2019 MRS Spring Meeting & Exhibit

Materials Science Research Aboard the International Space Station

Wednesday, April 24
2:00 pm – 2:30 pm
PCC North, 300 Level, Halls C–E—Exhibit Stage

The International Space Station (ISS) U.S. National Laboratory is an orbiting platform for research, technology development and education that inspires innovation and discovery, and is focused on enabling a new era of space research to improve life on Earth. The ISS National Laboratory promotes and brokers a diverse range of research in many scientific disciplines, including the field of materials, in the extreme environment of space.  The ISS National Laboratory enables flexible partnership models that allow organizations to leverage the unique attributes of the ISS that are most relevant to their mission. These include research competitions, investment opportunities, STEM education programs and commercial services opportunities. All types of organizations can now join in the business of space through these novel pathways made possible by the ISS National Laboratory.

ISS National Laboratory Logo


Randy GilesRandy Giles
International Space Station U.S. National Laboratory

C. Randy Giles, a world-renowned scientist, thought leader in optical technologies, an elected member of the U.S. National Academy of Engineering, joined the International Space Station (ISS) U.S. National Laboratory as Chief Scientist in October 2016. In this role, he leads the scientific research and technology development for the ISS National Laboratory. Giles spent the prior three decades at Bell Laboratories, where he has led global R&D teams with technologies ranging from medical diagnostics to quantum physics, microelectromechanical systems and advanced optical networking. He has made significant contributions to emerging technologies and holds more than 50 patents for his work.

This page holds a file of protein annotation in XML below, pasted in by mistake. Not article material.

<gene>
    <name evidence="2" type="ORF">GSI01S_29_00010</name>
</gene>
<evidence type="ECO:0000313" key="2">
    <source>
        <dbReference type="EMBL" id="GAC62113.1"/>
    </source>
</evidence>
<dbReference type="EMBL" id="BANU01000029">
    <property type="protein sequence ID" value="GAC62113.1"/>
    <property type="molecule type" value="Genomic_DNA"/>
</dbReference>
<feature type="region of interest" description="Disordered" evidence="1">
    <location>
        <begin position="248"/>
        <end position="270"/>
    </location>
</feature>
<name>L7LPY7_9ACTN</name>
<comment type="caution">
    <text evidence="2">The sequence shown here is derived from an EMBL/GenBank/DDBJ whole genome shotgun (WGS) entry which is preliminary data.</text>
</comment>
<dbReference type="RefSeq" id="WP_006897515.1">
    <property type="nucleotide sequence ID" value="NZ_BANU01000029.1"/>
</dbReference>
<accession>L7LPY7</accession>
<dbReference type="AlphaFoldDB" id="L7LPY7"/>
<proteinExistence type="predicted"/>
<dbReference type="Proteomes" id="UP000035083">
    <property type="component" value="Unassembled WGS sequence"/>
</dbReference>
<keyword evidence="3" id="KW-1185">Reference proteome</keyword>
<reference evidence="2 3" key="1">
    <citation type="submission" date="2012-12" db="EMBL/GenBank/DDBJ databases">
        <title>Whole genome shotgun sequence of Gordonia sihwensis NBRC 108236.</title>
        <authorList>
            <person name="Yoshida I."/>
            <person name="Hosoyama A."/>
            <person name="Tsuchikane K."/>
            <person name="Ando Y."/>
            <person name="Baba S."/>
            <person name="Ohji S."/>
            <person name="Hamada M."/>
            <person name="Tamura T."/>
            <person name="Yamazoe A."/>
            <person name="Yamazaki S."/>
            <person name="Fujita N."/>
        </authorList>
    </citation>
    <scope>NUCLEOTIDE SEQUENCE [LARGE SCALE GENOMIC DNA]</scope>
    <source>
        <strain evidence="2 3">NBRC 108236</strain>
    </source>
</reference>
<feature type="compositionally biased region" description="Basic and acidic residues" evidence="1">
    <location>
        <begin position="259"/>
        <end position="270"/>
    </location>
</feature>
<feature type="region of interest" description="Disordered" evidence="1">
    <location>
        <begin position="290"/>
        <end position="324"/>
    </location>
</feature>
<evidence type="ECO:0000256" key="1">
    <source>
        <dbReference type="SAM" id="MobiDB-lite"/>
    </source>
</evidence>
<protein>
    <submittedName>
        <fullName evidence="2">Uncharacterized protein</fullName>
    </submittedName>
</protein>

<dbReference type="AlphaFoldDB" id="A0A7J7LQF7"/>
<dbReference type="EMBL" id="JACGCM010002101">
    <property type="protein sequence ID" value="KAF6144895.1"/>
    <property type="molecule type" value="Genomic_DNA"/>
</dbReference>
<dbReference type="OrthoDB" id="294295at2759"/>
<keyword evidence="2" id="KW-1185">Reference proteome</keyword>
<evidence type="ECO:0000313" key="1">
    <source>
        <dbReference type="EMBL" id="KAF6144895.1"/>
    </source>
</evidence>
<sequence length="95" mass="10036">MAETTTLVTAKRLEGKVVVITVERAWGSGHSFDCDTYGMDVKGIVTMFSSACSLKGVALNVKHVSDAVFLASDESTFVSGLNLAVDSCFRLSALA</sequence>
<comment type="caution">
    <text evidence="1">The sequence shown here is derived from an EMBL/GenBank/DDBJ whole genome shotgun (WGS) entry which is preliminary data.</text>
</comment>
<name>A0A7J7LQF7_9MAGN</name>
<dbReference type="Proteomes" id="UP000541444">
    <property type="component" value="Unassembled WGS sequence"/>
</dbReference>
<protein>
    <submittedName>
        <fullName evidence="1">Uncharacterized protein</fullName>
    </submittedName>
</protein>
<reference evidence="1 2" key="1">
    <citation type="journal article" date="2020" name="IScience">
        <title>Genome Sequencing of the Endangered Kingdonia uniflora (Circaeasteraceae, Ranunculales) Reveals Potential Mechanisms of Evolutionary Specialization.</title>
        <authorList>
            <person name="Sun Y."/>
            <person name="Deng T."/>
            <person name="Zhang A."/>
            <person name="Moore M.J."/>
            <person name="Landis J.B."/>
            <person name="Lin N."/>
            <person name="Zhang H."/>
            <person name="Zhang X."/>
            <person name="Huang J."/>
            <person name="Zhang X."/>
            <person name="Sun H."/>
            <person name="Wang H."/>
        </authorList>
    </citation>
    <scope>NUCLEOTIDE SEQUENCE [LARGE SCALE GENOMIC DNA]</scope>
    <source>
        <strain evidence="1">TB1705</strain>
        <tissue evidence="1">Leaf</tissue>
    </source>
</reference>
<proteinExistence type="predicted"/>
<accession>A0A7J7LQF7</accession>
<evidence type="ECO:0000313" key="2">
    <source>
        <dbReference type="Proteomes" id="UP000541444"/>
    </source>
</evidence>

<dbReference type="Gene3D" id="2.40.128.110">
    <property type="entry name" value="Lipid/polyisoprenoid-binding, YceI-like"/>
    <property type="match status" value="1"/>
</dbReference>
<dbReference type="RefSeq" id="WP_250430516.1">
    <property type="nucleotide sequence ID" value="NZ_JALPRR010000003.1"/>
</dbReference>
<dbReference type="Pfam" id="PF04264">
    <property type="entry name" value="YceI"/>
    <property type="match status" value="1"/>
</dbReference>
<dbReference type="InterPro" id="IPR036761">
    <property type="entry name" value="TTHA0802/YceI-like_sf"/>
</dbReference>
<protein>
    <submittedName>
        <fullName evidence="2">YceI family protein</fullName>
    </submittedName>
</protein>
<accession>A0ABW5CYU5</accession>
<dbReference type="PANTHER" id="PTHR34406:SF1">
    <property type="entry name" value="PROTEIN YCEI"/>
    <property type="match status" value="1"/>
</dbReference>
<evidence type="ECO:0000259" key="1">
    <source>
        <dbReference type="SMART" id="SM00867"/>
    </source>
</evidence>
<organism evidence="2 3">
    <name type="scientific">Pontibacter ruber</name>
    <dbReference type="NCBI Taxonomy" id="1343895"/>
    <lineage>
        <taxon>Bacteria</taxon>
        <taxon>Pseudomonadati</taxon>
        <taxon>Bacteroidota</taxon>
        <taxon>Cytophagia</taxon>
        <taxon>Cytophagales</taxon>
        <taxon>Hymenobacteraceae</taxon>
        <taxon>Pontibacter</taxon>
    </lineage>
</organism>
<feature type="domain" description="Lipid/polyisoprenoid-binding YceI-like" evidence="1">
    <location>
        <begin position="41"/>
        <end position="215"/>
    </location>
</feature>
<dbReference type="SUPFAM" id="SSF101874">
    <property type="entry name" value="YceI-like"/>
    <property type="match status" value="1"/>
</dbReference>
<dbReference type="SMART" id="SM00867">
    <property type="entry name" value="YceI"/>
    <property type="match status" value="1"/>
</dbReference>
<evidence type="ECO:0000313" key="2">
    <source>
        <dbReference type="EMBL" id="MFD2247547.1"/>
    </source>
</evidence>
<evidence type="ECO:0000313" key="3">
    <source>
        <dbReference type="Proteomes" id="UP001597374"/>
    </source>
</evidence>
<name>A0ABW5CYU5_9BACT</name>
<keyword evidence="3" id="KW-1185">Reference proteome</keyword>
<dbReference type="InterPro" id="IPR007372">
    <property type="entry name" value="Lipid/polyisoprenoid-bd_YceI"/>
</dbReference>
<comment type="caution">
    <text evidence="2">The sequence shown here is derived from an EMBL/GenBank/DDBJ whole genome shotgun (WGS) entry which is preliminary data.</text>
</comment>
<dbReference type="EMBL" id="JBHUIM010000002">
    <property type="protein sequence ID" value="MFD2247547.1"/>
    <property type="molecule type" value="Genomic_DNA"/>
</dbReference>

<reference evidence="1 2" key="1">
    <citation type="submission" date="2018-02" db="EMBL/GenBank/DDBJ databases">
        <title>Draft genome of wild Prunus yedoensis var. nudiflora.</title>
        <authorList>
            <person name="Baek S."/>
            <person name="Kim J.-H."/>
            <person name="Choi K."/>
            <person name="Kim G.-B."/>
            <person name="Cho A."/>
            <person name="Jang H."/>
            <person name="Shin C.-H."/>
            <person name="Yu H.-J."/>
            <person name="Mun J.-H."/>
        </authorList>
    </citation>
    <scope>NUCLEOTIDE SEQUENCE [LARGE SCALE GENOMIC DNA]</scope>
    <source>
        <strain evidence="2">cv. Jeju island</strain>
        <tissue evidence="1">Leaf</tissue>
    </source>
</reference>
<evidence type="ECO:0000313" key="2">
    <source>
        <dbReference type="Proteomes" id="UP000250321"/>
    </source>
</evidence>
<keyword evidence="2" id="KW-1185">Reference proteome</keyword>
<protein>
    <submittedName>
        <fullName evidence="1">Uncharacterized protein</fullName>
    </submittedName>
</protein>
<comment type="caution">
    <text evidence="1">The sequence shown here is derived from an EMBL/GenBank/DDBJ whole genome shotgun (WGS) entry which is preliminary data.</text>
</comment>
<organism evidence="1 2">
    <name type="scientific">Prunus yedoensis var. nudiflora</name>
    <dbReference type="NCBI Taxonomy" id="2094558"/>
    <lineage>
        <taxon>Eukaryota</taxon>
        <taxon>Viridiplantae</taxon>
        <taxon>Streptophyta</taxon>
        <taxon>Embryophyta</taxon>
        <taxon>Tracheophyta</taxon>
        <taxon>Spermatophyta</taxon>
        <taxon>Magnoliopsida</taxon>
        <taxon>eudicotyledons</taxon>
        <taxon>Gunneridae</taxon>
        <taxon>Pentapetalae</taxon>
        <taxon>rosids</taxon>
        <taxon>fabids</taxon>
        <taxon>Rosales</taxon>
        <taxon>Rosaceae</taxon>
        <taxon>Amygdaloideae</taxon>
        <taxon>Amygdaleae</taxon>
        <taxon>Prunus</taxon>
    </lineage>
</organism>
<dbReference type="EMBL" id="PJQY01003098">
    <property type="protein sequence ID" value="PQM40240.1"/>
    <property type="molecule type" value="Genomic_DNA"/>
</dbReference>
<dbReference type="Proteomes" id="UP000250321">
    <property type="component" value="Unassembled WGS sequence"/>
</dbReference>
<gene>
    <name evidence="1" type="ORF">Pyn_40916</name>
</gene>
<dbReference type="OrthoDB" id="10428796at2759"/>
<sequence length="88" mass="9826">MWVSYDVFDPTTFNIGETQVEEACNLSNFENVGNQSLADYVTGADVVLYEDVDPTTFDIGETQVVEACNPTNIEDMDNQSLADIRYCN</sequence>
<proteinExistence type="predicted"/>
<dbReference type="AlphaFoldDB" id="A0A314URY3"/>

Giles has been recognized by several prestigious institutions during his career. Notable awards include the Tyndall Award from The Optical Society in 2010, Laureate of the Millennium Technology Prize in 2008 and the Discover Award in 2000 for the invention of the MEMS-based optical cross-connect switch.